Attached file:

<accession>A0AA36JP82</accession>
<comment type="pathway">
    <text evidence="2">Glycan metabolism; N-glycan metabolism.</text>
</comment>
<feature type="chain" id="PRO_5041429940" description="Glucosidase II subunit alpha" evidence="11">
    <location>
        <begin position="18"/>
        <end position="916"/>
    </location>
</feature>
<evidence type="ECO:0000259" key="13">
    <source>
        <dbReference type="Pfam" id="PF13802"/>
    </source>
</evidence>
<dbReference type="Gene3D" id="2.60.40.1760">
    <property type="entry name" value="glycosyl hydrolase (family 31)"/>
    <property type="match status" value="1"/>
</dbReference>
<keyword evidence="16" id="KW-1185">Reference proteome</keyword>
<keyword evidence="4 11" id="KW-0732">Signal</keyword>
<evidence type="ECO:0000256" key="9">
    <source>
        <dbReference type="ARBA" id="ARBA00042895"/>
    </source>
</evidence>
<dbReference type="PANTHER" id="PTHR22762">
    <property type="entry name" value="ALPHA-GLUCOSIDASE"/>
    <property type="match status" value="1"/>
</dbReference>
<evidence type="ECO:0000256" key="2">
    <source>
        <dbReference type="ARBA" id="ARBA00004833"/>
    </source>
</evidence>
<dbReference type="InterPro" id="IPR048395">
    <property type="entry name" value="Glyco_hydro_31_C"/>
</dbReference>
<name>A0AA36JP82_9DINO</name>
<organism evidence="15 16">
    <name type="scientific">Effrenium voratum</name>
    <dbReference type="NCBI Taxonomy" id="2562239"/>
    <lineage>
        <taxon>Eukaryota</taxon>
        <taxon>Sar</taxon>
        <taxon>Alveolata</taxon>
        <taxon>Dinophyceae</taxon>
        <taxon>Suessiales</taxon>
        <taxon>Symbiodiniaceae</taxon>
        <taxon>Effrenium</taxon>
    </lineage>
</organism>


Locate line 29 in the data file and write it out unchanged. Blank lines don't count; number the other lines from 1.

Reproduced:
    <property type="match status" value="1"/>